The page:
Previously printed in the LexisNexis Labour Notes Newsletter.
British Columbia's Human Rights Code1 ("Code") prohibits an employer from discriminating against an employee on the basis of certain protected characteristics with respect to employment or any term or condition of employment. However, section 13(3)(b) of the Code exempts bona fide employee insurance plans and other specified plans from allegations of discrimination on the grounds of marital status, physical or mental disability, sex and age.
The purpose of section 13(3)(b) is to accommodate the actuarial requirements of employee benefits plans and aims to maintain flexibility for workplace parties to make arrangements which respect the financial viability of the plans.2
For an employee insurance plan to be bona fide and come within section 13(3)(b), it must meet the test from New Brunswick (Human Rights Commission) v. Potash Corporation of Saskatchewan Inc.3 The test requires the employee insurance plan to be a legitimate plan and adopted in good faith by the employer and not for the purpose of defeating rights protected by the Code. The plan is assessed for legitimacy as a whole and not on the basis of its individual provisions.
The BC Human Rights Tribunal (the "Tribunal") in Barker v. Molson Coors Breweries and another ("Barker") dismissed a complaint of discrimination on the basis of age after concluding that the employer's employee insurance plan was bona fide.
The complainant brought a complaint against his employer and his union alleging that the employer's benefits plan was discriminatory on the basis of age because his benefits were significantly reduced after he reached age 65.
The issue in Barker was whether the reduction in the complainant's benefits as a result of his age arose from a bona fide group or employee insurance plan and was therefore exempt from a claim of discrimination under section 13(3)(b) of the Code.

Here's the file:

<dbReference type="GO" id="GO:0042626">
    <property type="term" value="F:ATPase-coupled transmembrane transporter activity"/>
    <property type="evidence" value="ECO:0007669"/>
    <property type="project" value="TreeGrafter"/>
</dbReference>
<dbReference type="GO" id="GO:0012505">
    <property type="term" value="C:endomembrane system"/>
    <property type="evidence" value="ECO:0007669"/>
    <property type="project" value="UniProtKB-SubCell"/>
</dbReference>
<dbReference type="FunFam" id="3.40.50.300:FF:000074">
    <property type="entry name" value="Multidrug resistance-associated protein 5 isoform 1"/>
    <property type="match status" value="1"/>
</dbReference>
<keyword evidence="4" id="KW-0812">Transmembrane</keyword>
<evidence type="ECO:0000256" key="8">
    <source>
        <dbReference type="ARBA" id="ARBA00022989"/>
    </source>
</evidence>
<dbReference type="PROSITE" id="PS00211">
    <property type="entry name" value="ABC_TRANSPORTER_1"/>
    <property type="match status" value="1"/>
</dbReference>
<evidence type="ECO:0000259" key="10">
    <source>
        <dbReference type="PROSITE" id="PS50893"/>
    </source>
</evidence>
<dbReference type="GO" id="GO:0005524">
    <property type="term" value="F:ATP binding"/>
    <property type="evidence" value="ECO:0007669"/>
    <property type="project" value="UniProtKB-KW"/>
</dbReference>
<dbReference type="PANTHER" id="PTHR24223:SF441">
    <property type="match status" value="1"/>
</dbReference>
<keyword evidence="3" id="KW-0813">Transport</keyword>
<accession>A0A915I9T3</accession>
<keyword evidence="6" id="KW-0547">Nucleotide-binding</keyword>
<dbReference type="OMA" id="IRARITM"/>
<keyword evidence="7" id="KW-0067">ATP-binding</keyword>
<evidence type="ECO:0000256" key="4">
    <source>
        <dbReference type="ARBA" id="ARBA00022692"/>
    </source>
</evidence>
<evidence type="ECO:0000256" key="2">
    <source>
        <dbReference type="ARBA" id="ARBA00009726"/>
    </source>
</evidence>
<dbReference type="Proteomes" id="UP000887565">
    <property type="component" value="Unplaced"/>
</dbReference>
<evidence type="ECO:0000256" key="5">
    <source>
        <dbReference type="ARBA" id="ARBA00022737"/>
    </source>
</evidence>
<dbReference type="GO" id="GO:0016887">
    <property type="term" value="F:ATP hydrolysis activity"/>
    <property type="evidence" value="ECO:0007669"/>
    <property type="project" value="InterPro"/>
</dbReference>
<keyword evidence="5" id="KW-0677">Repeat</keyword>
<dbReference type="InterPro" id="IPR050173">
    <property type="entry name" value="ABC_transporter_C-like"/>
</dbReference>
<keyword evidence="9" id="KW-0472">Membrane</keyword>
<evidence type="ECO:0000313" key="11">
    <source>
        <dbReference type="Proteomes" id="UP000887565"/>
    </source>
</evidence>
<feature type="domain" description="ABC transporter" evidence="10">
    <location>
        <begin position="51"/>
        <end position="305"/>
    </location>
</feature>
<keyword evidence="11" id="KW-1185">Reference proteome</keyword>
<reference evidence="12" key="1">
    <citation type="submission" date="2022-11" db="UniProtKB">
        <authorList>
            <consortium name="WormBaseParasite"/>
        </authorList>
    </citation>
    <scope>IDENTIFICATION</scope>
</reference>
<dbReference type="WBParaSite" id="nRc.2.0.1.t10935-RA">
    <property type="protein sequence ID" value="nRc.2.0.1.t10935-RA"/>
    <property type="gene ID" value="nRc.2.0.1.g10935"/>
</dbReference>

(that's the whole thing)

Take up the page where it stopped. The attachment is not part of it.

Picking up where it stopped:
The Tribunal applied the test from Potash to the employee insurance plan as a whole. It did not engage in a piecemeal examination of particular terms of the plan or the actuarial details or mechanics of the terms and conditions of the plan.
The evidence was that the employer and the complainant's union had negotiated benefits as an entire package, and within the package they had made trade-offs and compromises. It was the entire package that was subject to scrutiny and not its constituent components. This was fatal to the complainant's argument that the Tribunal should find the plan not bona fide because with respect to dental benefits, for example, there was no correlation between the cost of dental benefits and age 65.
The complainant argued that it was significant the employee insurance plan did not originate from the insurer but out of bargaining between the employer and the union. The Tribunal rejected this argument and held that if it concluded the plan had to originate from the insurer, it would deprive employers of the discretion which section 13(3) is intended to confer.